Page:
The Health Benefits of Grass-Fed Butter

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Why is grass-fed butter a better option than conventional butter?
Impact of grass feeding on butter quality and taste
What are the health benefits of grass-fed butter?
References 
Further reading


Grass-fed butter is produced from milk that is derived from grass-fed cows. 1 Although they mostly rely on a grass-centric diet, these cows are fed small amounts of grains in winter to keep them healthy while producing milk. 2

Grass-feeding is considered a part of “regenerative agriculture” that prevents climate change by preserving soil organic matter and restoring degraded soil biodiversity. This subsequently leads to carbon drawdown and improvement in the water cycle. 3

Grazing ruminants on grassland is a key contributor to ecosystem regeneration. It restores soil microbial diversity and strengthens the land against flooding and drought. 3

Image Credit: VanderWolf Images/Shutterstock.com

Why is grass-fed butter a better option than conventional butter?

The composition and nutritional quality of cow milk and dairy products depend on many factors, including genetics, age, and health status of animals, lactation stage, and diet. Animal diet is particularly vital for influencing the nutritional characteristics of bovine milk, especially the lipid fraction of milk. 4

While grass-fed butter is produced from cows fed grass-based diets, conventional butter is made from cows that typically consume grain-based diets. The nutritional value of grass-fed butter is better than traditional butter.

Moreover, grass-fed butter exhibits significantly lower atherogenicity (tendency to accumulate intracellular fat) and thrombogenicity (tendency to form clot in blood vessels) indices than conventional butter. 5  

Existing literature indicates that grass-based diets are better than grain-based diets in terms of increasing the concentration of beneficial fatty acids in milk, such as polyunsaturated fatty acids, omega-3 and omega-6 fatty acids, butyric acid, and conjugated linoleic acid. 6

Such betterment in fat content and quality of milk due to a grass-based diet is associated with improvements in nutritional quality, sensory attributes (taste, flavor, color), and functional properties of dairy products, including butter. 7

The nutritional quality of dairy products also depends on the presence of micronutrients in milk, which in turn is dependent on animal diet.

In this context, evidence indicates that cows eating a grass-based diet produce milk with higher levels of bioactive compounds, including beta-carotene, vitamins, and terpenes, than those eating a grain-based diet. 8   

Impact of grass feeding on butter quality and taste

Grass feeding is typically conducted by keeping cows in natural pastures, meadows, or fresh grass. Such dietary practices significantly influence cow’s metabolism and mechanism of milk production, leading to alterations in milk chemical composition. 9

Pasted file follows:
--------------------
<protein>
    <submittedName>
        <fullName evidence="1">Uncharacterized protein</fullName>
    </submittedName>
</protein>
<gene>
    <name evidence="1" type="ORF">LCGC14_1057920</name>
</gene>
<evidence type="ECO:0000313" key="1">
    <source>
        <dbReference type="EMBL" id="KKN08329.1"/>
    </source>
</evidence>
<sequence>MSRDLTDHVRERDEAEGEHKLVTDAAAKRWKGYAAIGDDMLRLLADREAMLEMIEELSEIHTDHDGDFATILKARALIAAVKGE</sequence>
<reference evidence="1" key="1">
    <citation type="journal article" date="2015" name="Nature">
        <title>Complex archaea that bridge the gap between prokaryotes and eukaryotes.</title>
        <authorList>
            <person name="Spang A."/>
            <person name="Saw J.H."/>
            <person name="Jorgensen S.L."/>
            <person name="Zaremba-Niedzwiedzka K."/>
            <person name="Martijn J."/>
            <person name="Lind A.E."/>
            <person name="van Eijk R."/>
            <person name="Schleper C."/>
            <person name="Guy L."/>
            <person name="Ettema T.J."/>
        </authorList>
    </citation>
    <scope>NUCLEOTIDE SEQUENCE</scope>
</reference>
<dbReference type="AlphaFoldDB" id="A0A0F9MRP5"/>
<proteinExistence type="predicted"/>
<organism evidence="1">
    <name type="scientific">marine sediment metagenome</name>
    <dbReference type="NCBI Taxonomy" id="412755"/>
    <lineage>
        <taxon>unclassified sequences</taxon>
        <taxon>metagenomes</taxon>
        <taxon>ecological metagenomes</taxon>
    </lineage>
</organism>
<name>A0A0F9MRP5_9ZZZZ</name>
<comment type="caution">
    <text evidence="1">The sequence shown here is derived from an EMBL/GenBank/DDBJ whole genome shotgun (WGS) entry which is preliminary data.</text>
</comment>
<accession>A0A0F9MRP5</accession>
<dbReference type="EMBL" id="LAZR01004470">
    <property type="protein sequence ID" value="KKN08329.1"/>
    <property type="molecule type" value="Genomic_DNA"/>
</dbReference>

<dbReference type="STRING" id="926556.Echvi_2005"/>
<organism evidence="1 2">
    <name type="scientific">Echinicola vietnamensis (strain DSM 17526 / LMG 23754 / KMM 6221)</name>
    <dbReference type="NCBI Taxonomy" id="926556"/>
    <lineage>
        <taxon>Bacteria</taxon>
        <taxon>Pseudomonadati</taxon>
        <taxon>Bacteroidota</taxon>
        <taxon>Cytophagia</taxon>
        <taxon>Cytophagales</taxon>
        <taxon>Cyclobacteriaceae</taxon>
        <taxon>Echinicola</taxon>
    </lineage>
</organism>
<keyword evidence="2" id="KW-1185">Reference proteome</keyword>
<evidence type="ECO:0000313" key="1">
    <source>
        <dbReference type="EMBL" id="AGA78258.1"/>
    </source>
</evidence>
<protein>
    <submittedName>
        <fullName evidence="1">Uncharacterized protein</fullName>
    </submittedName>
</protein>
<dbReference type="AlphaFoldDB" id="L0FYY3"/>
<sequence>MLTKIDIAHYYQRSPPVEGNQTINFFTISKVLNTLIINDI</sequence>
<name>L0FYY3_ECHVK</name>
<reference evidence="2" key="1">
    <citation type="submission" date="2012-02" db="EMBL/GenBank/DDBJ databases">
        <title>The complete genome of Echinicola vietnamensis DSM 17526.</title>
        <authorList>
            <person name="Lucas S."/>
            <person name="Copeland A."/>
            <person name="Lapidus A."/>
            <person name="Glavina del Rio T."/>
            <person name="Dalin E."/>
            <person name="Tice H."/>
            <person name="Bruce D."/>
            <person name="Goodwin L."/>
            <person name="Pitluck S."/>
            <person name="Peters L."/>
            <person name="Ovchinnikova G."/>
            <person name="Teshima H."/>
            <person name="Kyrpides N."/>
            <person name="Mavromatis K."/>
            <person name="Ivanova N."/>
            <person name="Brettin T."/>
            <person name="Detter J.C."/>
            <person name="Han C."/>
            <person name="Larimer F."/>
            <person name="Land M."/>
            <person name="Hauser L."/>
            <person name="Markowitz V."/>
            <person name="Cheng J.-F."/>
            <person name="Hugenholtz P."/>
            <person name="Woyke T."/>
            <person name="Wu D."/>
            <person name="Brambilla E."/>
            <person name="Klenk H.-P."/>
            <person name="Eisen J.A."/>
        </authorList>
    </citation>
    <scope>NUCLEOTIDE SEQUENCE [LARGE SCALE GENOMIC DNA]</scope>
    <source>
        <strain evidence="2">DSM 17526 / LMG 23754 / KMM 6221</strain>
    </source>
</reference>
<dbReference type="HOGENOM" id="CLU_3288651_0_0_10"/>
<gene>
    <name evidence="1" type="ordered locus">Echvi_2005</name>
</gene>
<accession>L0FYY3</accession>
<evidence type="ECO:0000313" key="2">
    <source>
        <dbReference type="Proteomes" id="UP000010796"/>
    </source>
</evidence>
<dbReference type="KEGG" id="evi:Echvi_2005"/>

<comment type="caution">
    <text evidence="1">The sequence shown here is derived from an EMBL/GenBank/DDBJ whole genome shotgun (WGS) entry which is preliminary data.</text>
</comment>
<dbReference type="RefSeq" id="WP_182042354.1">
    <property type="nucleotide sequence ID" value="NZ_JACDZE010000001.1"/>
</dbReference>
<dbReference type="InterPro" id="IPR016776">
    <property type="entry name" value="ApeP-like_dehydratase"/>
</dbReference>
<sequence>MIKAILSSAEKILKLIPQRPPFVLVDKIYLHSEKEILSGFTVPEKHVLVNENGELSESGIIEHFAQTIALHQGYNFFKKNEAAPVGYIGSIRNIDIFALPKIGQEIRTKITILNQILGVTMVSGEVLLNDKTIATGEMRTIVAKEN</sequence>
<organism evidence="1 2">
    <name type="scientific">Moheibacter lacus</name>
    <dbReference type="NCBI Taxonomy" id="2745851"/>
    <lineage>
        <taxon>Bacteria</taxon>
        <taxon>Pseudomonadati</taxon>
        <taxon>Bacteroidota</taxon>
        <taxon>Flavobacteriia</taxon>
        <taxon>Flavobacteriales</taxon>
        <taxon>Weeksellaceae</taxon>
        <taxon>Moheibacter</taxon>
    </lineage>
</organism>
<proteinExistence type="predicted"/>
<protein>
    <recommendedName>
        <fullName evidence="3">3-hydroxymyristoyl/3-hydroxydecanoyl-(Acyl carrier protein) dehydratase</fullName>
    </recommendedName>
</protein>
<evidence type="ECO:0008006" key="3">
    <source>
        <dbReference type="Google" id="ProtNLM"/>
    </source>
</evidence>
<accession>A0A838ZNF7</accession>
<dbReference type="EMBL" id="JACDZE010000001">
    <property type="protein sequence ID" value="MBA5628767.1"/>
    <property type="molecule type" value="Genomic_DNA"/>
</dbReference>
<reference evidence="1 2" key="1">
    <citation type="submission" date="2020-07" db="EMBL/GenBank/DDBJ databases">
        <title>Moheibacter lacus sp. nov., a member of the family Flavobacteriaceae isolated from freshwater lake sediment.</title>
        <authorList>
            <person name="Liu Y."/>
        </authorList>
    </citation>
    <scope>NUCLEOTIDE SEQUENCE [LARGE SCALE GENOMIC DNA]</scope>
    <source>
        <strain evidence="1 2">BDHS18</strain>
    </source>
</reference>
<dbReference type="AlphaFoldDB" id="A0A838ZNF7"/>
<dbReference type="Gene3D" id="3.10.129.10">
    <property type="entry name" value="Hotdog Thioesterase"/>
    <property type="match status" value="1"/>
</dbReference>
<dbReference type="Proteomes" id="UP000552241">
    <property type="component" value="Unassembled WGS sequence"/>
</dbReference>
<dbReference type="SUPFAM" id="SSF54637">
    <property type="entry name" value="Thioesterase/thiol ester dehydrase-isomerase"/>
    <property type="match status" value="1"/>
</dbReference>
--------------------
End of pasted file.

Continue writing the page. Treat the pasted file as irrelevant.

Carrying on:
Milk fat is the most affected component by grass feeding, which reduces fat saturation. Grassfeeding also causes the direct transfer of some plant compounds to milk, including carotenoids, terpenes, aldehydes, ketones, alcohols, and phenols. 10

High concentrations of beta-carotene and polyunsaturated fatty acids in grass-fed butter are responsible for its yellow color and smoother texture.

Phenolic, hydrocarbon, and heterocyclic compounds present in grass-fed butter are responsible for its flavor. Ruminal degradation of beta-carotene generates a phenolic compound called p-cresol, which is particularly responsible for a barnyard-like and cowy odor. 11

Toluene is an aromatic hydrocarbon derived from ruminal degradation of beta-carotene. Toluene is a flavoring compound in grass-fed butter, and its odor has been described as almond, caramel, mothball, and plastic. Other flavoring compounds in grass-fed butter include indole and skatole. 11

Terpenes and terpenoids are also believed to be flavor-active compounds in grass-fed butter. However, recent evidence indicates that these compounds can influence flavor only if present in grass-fed milk at high concentrations. 11    

What are the health benefits of grass-fed butter?

The high abundance of omega-3 and omega-6 fatty acids, polyunsaturated fatty acids, and low abundance of saturated fat in grass-fed butter make it a better choice than conventional butter for a healthier heart.

Grass-fed cow milk contains 500% more conjugated linoleic acid than cows fed typical dairy diets. Conjugated linoleic acid is a group of fatty acids known to reduce the risk of cardiovascular disease. 12 Several pre-clinical studies and human studies have shown anticancer, anti-obesity, and anti-atherosclerotic properties of conjugated linoleic acid. 13

Grass-fed butter is a rich source of vitamin A and a fat-soluble micronutrient required for vision, reproduction, cell division and differentiation, bone growth, and immune function.

This vitamin is also required for maintaining skin integrity and the mucous lining of respiratory, urinary, and intestinal tracts. 14

Grass-fed better contains high amounts of vitamin E, which is another fat-soluble micronutrient with strong antioxidant properties. Vitamin E protects cellular macromolecules from free radical-induced oxidative damage.

It exerts anticancer effects by increasing immune functions and inhibiting the formation of carcinogens from dietary nitrates in the stomach. Regular consumption of vitamin E may also improve lens clarity. 14